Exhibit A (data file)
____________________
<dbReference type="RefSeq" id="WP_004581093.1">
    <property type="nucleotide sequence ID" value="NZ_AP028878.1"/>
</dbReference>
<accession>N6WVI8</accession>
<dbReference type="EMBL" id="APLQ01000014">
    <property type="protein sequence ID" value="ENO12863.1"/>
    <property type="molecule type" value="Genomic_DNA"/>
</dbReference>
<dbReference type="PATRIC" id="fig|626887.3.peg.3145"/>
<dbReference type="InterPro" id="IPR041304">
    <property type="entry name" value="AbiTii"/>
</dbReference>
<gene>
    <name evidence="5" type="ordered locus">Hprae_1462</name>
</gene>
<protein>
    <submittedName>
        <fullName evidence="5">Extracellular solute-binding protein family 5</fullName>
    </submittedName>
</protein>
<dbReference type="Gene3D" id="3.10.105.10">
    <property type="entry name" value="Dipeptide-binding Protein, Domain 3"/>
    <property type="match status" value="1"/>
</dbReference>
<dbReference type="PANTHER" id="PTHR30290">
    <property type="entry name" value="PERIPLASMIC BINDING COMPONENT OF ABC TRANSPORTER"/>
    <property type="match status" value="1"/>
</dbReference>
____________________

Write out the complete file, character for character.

<dbReference type="RefSeq" id="WP_004581093.1">
    <property type="nucleotide sequence ID" value="NZ_AP028878.1"/>
</dbReference>
<accession>N6WVI8</accession>
<dbReference type="EMBL" id="APLQ01000014">
    <property type="protein sequence ID" value="ENO12863.1"/>
    <property type="molecule type" value="Genomic_DNA"/>
</dbReference>
<dbReference type="PATRIC" id="fig|626887.3.peg.3145"/>
<dbReference type="InterPro" id="IPR041304">
    <property type="entry name" value="AbiTii"/>
</dbReference>
<gene>
    <name evidence="5" type="ordered locus">Hprae_1462</name>
</gene>
<protein>
    <submittedName>
        <fullName evidence="5">Extracellular solute-binding protein family 5</fullName>
    </submittedName>
</protein>
<dbReference type="Gene3D" id="3.10.105.10">
    <property type="entry name" value="Dipeptide-binding Protein, Domain 3"/>
    <property type="match status" value="1"/>
</dbReference>
<dbReference type="PANTHER" id="PTHR30290">
    <property type="entry name" value="PERIPLASMIC BINDING COMPONENT OF ABC TRANSPORTER"/>
    <property type="match status" value="1"/>
</dbReference>